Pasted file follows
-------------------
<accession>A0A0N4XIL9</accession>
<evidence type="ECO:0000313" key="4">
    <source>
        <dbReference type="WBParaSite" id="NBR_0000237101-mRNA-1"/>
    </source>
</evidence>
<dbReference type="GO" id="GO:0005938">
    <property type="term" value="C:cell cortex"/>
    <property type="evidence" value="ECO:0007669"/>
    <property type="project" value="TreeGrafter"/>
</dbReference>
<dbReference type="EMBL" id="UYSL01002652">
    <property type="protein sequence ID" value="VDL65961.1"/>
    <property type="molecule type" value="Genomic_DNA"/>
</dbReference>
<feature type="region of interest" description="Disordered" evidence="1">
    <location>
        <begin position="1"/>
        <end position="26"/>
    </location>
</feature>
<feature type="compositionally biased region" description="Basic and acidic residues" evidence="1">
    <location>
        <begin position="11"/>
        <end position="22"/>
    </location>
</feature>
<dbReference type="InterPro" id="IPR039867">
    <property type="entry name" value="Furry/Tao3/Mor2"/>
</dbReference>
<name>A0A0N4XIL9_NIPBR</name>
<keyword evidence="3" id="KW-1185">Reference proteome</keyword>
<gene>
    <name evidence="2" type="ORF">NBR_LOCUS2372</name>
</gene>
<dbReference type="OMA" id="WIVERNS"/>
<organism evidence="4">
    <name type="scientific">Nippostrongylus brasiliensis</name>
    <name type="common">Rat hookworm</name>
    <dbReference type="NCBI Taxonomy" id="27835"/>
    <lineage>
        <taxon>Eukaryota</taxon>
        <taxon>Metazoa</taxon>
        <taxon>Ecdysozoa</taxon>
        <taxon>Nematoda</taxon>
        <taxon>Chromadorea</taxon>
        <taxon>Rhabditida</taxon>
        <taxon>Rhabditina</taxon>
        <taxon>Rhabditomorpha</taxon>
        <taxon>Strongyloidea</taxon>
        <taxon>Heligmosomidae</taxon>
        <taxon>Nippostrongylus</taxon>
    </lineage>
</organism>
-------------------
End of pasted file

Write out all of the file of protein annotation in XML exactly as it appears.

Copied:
<accession>A0A0N4XIL9</accession>
<evidence type="ECO:0000313" key="4">
    <source>
        <dbReference type="WBParaSite" id="NBR_0000237101-mRNA-1"/>
    </source>
</evidence>
<dbReference type="GO" id="GO:0005938">
    <property type="term" value="C:cell cortex"/>
    <property type="evidence" value="ECO:0007669"/>
    <property type="project" value="TreeGrafter"/>
</dbReference>
<dbReference type="EMBL" id="UYSL01002652">
    <property type="protein sequence ID" value="VDL65961.1"/>
    <property type="molecule type" value="Genomic_DNA"/>
</dbReference>
<feature type="region of interest" description="Disordered" evidence="1">
    <location>
        <begin position="1"/>
        <end position="26"/>
    </location>
</feature>
<feature type="compositionally biased region" description="Basic and acidic residues" evidence="1">
    <location>
        <begin position="11"/>
        <end position="22"/>
    </location>
</feature>
<dbReference type="InterPro" id="IPR039867">
    <property type="entry name" value="Furry/Tao3/Mor2"/>
</dbReference>
<name>A0A0N4XIL9_NIPBR</name>
<keyword evidence="3" id="KW-1185">Reference proteome</keyword>
<gene>
    <name evidence="2" type="ORF">NBR_LOCUS2372</name>
</gene>
<dbReference type="OMA" id="WIVERNS"/>
<organism evidence="4">
    <name type="scientific">Nippostrongylus brasiliensis</name>
    <name type="common">Rat hookworm</name>
    <dbReference type="NCBI Taxonomy" id="27835"/>
    <lineage>
        <taxon>Eukaryota</taxon>
        <taxon>Metazoa</taxon>
        <taxon>Ecdysozoa</taxon>
        <taxon>Nematoda</taxon>
        <taxon>Chromadorea</taxon>
        <taxon>Rhabditida</taxon>
        <taxon>Rhabditina</taxon>
        <taxon>Rhabditomorpha</taxon>
        <taxon>Strongyloidea</taxon>
        <taxon>Heligmosomidae</taxon>
        <taxon>Nippostrongylus</taxon>
    </lineage>
</organism>